One of the more frequent pieces of advice I give my writing students is to think about structure in their work. A paragraph is like a brick in a house – it needs a certain shape and to be placed in a certain manner so that it complements that which comes before it and that which is yet to come. It needs to build something. And if you’ve established that, to stay with this metaphor, you’re building a wall, then it needs to stay on message.
(When you start off building a wall, you don’t want to end up with a casserole).
Structure encompasses a thousand other points. Beginnings. Endings. Sentence length. Starts of sentences. Ends of sentences. Breathing. Paragraphs. Line breaks. These are the dynamics of a page, the things that give a page a particularly quality and texture, and they are tools to be exploited. My debut , for example, features footnotes because they’re cool. They give the text a certain elastic quality, and that’s fun. It’s different. And I love the dynamic space they give me to play with.
Writing is hard. I will often give my students clips from films to help illustrate some of the points we’ve been talking. It’s easy to discount the relevance of films from the printed word – they are, as we all know, a different craft. But that’s not the way I roll: story is story, and we can learn from it however it’s presented. Here’s John Ford giving John Wayne a star-making entrance in Stagecoach – and, in the process, demonstrating precisely how to grab your readers attention.
Focus on the one thing you want people to really see. Make that thing big. Don’t let your reader see anything else other than that thing.
Use the stuff you have about you to help make your point.
There’s a point at the end of The Two Towers where salvation arrives in the shape of Eomer and his Eorlingas – an army that comes with the dawn of the third day. Gandalf rides with them (a point seeded by his departure earlier in the film – no loose plot here…) and together they charge down a hill into the orc army. It is beyond triumphant, and I am wrecked by it. I am wrecked by the charge, by Theoden, by Aragorn, by Eowyn, by the whole damn thing – and I am even wrecked by Legolas and his ‘not sure what to do with all this humanity, let’s just squint and hope for the best’ face. I am wrecked because this film has earned it from me. I have been paid for my investment in it. I have been thanked. I have been so very thanked.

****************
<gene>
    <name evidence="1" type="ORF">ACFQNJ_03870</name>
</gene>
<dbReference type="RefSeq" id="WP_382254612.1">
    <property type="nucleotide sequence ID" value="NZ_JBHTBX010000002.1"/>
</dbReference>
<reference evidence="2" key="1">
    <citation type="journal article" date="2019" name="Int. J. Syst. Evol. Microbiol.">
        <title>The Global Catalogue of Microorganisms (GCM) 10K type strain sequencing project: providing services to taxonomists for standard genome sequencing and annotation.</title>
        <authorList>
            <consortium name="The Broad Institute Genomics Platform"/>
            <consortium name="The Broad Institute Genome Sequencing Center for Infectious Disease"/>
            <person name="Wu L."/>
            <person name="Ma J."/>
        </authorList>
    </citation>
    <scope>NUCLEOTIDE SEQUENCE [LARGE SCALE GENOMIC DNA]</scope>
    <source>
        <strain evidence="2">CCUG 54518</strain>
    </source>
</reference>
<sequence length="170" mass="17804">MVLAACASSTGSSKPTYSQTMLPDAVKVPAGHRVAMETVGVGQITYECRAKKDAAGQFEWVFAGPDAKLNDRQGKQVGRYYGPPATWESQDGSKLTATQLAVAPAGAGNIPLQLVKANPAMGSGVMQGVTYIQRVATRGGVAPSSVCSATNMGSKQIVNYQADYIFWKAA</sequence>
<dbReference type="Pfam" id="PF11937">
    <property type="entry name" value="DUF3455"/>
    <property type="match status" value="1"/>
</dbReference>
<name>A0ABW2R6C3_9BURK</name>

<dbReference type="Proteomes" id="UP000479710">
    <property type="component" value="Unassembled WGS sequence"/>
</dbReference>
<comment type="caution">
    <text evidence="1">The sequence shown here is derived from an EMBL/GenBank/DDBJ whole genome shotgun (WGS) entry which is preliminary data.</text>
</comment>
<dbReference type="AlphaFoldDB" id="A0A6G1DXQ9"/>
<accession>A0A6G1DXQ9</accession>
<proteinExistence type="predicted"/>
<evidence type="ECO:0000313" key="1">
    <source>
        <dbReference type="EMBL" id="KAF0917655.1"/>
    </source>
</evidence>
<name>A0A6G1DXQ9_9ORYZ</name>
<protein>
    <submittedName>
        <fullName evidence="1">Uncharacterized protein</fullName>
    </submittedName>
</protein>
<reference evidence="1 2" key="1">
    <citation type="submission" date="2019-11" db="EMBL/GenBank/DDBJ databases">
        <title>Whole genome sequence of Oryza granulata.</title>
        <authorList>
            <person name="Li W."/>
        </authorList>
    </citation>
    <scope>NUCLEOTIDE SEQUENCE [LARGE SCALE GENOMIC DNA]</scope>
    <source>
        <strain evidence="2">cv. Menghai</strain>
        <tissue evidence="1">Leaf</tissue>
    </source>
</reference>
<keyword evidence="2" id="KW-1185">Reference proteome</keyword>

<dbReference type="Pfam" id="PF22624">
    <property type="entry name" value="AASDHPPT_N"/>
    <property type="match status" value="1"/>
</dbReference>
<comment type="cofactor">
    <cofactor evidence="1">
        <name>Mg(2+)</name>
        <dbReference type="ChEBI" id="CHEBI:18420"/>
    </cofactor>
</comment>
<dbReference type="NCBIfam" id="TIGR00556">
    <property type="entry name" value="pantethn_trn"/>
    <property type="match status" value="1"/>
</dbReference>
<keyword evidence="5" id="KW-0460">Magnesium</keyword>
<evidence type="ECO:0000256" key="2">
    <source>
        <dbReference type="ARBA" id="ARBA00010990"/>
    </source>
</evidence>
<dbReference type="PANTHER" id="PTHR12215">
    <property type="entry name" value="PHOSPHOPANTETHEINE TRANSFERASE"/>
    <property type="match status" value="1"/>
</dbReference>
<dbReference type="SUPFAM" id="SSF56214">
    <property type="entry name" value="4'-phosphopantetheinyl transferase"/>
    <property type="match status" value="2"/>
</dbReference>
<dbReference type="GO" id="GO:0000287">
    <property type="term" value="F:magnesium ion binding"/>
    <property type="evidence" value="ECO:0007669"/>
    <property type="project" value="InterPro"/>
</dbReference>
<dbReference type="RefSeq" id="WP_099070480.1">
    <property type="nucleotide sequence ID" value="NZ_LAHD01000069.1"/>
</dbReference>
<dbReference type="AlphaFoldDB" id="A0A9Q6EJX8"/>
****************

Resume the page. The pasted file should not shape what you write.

I have described this sensation before as being selfish. (I’m still not sure that that’s the best way to describe it but it will have to suffice for now). I want a text to need me. I want to feel like I make a difference to a story. I want to feel like I matter to it being told. In some ways this is a difficult feeling to quantify, but in many ways it’s not. Have you ever finished reading something and been a bit ‘meh’ about it? Have you ever watched a film and forgotten it the moment that it ended? That’s what I mean – that sensation when you just ‘read’ or ‘see’ something rather than ‘feel’ or ‘engage’ in it. And yes, that’s a lot of scare quotes for a sentence to handle and I’m not even sure that they’re the right ones to use, but I do hope they suggest something of my point: stories are told, and they need to be heard. When we concentrate solely on the telling – on what we can do and how cool we can make something look with the technologies we have to hand – we lose something. The reader. The viewer. The audience.
In many ways the final season of Game Of Thrones became a story that was not told for others, and in many ways, Helms Deep is about nothing but the audience. Is a story still a story if it’s told in the forest and nobody’s there to hear it? The audience matters. The readers matter. And to forget them – to make something so dense and self-serving and to not even really matter (I mean, one battle, boom we’re done, let’s move on) – is a storytelling decision I am yet to love.
But I love every inch of Helms Deep, every inch.